Thank you! I researched what you had written “disc bulge in thoracic spine” and YES the symptoms all match exactly.
      I have tried a the exercises today and noticed my posture change. I am going to book an appointment to come see you tomorrow!

      • Dr Ken Nakamura says:
        March 26, 2015 at 11:35 pm

        You are welcome. I’ll see you tomorrow then.

  • Samantha H. says:
    March 24, 2015 at 12:58 pm

    Thank you for a great article, I will definitely try the exercises. I am a 50 year old woman and I’ve had back pain on and off for years, however the last year has been great. I’ve shoveled snow, planted flowers etc. etc. and have had no problems. But then out of the blue I experienced tingling, numbness and the feeling of “heat” in my left leg when I lie on my left side, sometimes when I lie on my back or front and if I sit for too long, especially on a hard surface. If I don’t move or stand then the feeling rapidly gets worse and then it takes a long time to go away. Standing is fine so I have set my computer up on a tall stereo stand and this seems to help. My back felt great at first but I think always lying on my right side at night is throwing things out of whack and I sometimes have pain in my upper back after sleeping. This has been going on for 2 months. The doctor recommended a physiotherapist. The physiotherapist told me to stretch the muscles in the front of my thigh but if anything this seems to make it feel worse, so I went to a chiropractor. The chiropractor had me get xrays and pointed out the excessive curve in my lower spine, rounded upper back and head tilt forward, I guess I have a Kyphotic Lordotic posture. He also pointed out there was a very slight disc bulge and apparently I have a problem with where the front of my pelvis is joined, the one side is slightly higher than the other side. The chiropractor recommended I come for adjustments, but after 3 weeks my leg isn’t any better and if anything it feels worse after the adjustments (today it throbbed and tingled for about the next 10 hours). I also go in for the appointment with my back feeling fine but once I come out my upper back is sometimes quite soar. Two questions; if my posture is poor will things have to “get worse” before they get better, ie is it normal to experience back pain, that you didn’t have before, after an adjustment, while everything starts to go back to where it should be, and second when I asked about exercises he said I should just walk for 30 minutes a day. I know walking would be good for me (I am about 35lbs over weight) but I was looking for something more like what you’ve suggested. Are there any other exercises that you would recommend for my leg condition. Any help would be greatly appreciated, I feel like I haven’t slept for more than a few hours in weeks and I am so afraid it will get worse.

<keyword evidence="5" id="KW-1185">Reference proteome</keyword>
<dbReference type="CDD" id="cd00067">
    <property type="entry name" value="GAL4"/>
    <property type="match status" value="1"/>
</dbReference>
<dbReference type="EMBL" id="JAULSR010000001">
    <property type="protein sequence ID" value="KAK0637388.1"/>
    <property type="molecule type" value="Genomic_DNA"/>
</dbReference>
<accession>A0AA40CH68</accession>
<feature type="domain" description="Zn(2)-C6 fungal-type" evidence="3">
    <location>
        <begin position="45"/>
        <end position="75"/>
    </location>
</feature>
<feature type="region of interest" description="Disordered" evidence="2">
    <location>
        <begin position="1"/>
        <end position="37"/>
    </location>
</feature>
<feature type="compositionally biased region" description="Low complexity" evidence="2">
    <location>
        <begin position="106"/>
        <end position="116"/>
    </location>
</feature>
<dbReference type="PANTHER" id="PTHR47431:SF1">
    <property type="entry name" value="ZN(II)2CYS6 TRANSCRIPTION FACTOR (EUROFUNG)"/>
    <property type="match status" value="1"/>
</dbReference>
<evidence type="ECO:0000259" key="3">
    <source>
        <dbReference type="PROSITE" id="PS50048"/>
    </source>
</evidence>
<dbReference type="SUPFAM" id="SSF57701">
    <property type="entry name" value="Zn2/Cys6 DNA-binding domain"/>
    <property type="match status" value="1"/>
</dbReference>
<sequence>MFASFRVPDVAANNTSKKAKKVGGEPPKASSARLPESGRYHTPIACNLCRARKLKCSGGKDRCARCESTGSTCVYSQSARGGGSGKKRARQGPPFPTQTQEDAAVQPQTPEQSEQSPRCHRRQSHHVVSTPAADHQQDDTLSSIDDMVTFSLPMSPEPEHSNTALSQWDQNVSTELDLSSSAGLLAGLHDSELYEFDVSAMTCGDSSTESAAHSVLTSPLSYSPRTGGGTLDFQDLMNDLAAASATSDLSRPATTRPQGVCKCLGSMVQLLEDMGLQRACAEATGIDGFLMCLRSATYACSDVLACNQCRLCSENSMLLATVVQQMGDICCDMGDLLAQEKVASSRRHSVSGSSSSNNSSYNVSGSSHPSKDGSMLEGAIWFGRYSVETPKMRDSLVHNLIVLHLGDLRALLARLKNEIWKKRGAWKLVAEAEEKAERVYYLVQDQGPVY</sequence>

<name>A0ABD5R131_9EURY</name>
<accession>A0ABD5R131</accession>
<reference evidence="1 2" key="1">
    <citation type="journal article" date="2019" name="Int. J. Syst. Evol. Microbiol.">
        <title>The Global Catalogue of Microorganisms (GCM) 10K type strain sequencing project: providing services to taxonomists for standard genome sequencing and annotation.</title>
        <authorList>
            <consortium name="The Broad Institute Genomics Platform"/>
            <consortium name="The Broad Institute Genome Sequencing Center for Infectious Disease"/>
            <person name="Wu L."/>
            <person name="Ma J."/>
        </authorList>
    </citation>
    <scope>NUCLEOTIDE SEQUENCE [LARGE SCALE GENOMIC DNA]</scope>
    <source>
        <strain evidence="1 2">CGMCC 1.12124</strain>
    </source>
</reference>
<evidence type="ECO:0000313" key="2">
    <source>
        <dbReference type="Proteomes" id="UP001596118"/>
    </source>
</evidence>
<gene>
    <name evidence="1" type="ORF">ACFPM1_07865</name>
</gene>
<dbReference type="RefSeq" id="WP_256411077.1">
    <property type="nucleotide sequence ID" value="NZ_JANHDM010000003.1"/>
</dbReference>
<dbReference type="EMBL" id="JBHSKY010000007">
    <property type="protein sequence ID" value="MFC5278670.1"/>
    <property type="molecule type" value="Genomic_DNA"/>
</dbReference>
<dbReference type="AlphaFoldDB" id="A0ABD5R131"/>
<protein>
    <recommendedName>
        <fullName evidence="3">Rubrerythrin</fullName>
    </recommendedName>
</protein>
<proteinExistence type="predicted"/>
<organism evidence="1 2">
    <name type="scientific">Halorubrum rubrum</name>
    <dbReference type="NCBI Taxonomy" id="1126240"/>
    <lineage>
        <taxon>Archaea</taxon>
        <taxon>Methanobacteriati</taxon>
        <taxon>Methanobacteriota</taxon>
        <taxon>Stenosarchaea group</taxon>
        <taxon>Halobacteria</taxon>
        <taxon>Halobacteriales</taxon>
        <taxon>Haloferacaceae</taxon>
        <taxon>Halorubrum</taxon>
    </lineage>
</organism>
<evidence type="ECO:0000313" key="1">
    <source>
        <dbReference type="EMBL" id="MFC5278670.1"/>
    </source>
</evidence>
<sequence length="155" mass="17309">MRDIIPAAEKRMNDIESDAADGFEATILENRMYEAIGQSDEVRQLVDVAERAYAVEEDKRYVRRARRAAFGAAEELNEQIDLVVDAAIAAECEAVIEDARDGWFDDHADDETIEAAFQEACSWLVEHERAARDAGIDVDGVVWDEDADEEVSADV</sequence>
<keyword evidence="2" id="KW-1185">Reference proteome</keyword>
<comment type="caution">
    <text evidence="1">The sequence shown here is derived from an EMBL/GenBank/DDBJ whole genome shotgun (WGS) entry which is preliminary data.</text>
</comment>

Thanks in advance, Sam

  • sohail says:
    March 22, 2015 at 9:53 pm

    Worthy advises ! I am lookinf for exercise for pain in Left leg above knee ( Between Knee and Thigh).

    Sohail Mandhai

    • Dr Ken Nakamura says:
      March 23, 2015 at 9:09 am

      Thanks for your question Shoahil. You haven’t said why you have this pain or provided a lot more detail so I cannot give any educational advice. Why don’t you write a lot more about your pain. Think about any doctor would need to look at you and give you advice.

  • Carmen Massey says:
    February 28, 2015 at 12:41 pm

    Thank you so much!! these are great exercises!!